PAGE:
On staying calm in a recession

 You’re probably hearing about it every day: Inflation is still high, stocks are down, companies have stopped hiring and some have even initiated lay-offs. Many factors play roles when it comes to the economy and growth. The problem is that individuals tend to take a very up-close view of the issue.

To really understand what’s going on, we need a broader perspective. For example:

  • Broad view: Looking at long-term trends and historical patterns

As the platitude goes: History doesn’t repeat, it rhymes. What happened in the last 100 years can teach us lessons about what’s happening now. Historically, we’ve gone through periods of high growth, and periods of low growth, or contraction.

Howard Marks, a very famous investor, wrote a book about this called Mastering The Market Cycle. The book discusses how the economy historically has grown at a steady pace, on average. But there were many years when growth was higher, and years it was lower.

That’s because there’s a cycle. The economy gets stimulated by the government (like in 2020), people get excited, take more risks, and start to consume more, which causes inflation, and after this keeps going up, everything slows down again.

We might get a recession or just a slow down. We go back to lower growth or contraction. This is not a bad process… unless you took on too much risk during the boom. Think of the people who bought houses without income in the 2000s. Or the people who bought stocks and crypto with borrowed money over the last year.

During recessions, it’s not like the world ends. It’s just a slowdown. My father and I started our company during the Great Recession, which took a lot longer in Europe than in the US. It might’ve been really bad on the whole, but individual people kept moving forward.

Sure, companies and people spent less. There were many jobs lost. Companies went under. But isn’t that a part of a healthy economy? This is such an obvious thing to say, but the economy goes up and down. It’s a fact of life.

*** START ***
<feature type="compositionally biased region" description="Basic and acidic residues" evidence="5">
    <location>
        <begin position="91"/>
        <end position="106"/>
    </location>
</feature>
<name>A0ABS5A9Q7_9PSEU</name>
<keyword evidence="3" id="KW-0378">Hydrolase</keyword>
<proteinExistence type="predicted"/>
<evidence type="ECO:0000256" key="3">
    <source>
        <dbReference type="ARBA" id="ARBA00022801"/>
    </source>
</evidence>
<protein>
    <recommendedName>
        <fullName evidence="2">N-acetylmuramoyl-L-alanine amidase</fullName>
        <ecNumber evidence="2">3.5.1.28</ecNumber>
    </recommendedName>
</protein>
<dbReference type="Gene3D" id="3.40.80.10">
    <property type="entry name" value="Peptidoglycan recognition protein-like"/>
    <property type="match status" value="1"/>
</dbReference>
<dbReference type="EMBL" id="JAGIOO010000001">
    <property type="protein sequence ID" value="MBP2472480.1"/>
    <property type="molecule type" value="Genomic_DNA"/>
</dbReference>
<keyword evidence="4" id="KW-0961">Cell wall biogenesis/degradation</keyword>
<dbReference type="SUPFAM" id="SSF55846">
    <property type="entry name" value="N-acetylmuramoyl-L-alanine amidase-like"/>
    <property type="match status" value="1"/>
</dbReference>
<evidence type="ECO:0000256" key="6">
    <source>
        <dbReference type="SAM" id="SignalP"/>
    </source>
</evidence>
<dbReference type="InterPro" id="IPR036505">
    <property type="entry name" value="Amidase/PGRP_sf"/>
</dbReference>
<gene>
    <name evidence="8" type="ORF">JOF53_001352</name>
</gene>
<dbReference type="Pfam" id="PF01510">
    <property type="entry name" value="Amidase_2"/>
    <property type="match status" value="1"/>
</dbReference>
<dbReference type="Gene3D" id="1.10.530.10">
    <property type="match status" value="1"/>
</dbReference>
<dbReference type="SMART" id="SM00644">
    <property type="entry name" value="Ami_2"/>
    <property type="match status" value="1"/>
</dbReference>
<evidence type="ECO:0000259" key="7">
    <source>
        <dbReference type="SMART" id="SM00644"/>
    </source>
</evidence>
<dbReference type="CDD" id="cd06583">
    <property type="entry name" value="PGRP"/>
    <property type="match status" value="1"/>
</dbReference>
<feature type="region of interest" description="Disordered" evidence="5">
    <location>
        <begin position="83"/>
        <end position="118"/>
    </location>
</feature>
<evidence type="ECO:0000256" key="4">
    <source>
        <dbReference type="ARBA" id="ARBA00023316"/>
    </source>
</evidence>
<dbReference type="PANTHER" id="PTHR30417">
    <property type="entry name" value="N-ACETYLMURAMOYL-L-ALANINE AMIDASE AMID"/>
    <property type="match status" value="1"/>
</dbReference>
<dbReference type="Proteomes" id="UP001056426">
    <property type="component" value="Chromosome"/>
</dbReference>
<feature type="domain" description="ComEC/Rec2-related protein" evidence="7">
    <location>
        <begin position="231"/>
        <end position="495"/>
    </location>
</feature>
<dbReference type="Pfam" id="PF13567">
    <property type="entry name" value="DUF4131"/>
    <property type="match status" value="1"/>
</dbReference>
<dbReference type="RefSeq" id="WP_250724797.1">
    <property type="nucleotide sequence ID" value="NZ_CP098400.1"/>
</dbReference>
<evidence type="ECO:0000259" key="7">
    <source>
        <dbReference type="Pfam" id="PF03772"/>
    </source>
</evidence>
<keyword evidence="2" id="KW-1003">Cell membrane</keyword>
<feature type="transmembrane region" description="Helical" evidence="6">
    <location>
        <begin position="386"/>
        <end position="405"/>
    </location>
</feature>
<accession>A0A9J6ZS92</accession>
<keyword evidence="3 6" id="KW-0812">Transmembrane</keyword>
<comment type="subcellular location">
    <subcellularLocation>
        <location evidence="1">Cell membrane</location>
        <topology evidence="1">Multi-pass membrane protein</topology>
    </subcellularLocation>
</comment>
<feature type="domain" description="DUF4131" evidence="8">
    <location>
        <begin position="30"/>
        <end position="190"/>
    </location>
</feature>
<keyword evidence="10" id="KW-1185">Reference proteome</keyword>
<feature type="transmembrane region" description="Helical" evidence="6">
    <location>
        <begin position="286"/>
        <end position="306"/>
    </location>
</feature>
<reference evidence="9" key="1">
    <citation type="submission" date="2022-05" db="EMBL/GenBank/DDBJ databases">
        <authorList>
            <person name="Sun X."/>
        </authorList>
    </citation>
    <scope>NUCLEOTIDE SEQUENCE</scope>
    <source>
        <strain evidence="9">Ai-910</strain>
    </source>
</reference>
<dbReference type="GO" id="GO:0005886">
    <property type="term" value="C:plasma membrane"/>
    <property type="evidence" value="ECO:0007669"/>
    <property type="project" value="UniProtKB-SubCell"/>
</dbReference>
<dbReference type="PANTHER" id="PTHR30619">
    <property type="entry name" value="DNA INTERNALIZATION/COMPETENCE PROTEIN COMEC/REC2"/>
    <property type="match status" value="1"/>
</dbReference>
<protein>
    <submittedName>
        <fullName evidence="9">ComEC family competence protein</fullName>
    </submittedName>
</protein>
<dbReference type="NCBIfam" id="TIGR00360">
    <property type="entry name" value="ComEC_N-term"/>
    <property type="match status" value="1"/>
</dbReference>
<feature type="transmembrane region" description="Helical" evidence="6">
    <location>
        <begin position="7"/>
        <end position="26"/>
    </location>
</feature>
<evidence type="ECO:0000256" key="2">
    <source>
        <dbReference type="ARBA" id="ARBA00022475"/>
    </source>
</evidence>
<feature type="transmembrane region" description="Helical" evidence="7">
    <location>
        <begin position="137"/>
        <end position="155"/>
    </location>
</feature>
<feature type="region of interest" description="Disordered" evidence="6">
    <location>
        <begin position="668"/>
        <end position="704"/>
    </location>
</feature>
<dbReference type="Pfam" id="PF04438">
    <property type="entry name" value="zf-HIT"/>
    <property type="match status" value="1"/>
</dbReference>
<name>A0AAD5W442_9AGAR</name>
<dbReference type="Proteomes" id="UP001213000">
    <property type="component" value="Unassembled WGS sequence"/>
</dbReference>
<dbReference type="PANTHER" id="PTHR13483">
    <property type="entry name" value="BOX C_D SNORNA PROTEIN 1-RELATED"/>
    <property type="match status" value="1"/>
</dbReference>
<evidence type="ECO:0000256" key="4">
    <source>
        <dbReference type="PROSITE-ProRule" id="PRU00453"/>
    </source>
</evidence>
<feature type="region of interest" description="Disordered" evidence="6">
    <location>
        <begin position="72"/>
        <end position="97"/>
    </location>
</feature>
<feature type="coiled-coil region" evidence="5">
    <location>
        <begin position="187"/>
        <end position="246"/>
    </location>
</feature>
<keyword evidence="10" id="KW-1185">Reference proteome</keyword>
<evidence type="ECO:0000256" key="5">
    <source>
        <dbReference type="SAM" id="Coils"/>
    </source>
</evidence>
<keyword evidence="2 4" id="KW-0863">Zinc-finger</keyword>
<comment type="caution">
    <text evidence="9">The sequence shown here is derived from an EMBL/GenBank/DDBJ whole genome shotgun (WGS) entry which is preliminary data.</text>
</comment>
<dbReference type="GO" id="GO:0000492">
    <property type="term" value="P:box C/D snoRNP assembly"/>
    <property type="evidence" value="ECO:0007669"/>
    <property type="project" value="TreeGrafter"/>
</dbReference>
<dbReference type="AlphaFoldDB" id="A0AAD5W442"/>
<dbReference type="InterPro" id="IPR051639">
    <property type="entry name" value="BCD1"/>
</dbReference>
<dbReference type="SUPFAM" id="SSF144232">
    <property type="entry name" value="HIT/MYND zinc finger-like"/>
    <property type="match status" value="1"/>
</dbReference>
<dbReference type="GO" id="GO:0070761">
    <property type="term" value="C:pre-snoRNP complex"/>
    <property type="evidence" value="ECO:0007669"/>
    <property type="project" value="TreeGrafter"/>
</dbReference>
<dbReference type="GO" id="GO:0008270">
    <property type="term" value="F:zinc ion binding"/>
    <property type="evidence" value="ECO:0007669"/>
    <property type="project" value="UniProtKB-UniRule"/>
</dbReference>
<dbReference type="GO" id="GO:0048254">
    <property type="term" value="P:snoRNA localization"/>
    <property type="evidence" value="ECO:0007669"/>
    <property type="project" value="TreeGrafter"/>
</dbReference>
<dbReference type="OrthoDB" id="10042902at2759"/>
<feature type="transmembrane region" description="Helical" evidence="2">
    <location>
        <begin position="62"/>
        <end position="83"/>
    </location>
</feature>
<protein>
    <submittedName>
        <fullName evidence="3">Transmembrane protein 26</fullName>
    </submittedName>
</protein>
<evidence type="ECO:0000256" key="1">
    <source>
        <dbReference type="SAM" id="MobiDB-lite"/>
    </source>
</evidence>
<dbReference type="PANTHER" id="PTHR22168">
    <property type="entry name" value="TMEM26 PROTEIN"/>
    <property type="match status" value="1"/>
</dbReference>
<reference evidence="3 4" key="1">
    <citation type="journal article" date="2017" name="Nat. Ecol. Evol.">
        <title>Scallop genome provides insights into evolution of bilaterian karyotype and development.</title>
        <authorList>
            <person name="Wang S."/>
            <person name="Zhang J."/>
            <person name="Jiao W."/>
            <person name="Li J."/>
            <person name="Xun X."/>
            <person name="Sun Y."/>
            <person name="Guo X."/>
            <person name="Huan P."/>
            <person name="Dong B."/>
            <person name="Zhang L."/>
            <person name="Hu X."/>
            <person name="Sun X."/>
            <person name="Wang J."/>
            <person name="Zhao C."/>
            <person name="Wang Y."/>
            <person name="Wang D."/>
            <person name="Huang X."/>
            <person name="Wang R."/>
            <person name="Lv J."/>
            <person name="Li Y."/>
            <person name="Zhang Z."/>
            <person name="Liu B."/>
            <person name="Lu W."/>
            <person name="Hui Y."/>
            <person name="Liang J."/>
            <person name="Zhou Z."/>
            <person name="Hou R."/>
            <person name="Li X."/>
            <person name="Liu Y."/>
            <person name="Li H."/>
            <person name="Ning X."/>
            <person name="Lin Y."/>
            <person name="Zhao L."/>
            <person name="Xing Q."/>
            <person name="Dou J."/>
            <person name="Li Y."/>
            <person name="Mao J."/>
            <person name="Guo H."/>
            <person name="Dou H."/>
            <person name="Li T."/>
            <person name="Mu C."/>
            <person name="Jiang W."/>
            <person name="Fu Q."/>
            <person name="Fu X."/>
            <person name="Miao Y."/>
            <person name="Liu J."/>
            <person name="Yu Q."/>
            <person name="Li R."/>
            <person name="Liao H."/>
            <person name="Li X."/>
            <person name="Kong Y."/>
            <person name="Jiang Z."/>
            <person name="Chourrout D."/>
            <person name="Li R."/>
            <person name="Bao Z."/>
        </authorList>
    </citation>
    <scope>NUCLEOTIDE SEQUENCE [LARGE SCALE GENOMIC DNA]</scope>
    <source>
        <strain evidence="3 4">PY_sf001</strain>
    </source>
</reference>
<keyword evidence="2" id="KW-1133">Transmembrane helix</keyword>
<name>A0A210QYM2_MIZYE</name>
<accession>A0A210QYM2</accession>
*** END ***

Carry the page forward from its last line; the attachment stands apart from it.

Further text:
We all want that prosperous times never end and that the economy goes up in a straight line. But that’s not what has happened historically. We should accept reality, no matter how hard it is. Epictetus said it best:

Do not seek to have events happen as you want them but instead want them to happen and your life will go well.”

The good thing about the economy is that unlike a company or a person, it never dies. Like Marks says in his book, it’s a cycle that keeps moving. Up and down, up and down.

A great way to see the evidence of this is to look at the historical returns of the S&P500. Stocks went up really fast during the 50s and 60s, came down in the 70s, went up in the 80s and 90s, and came down hard in the 2000s. On average, we’ve still had 10% annualized returns.

It’s easy to let your emotions take over: “This inflation will never end, currencies are going bust, the west is declining, there’s war in Europe, we’re next, people are getting crazier.”

I do agree that life is always getting harder and more complex. But we also have to be honest and stay calm: The past decade was relatively speaking quietly. There were bad things, but not as bad as what people have gone through in the past.

We just have to carry on. Gladly, many people in our economy have that mindset. That’s what makes it unbreakable.

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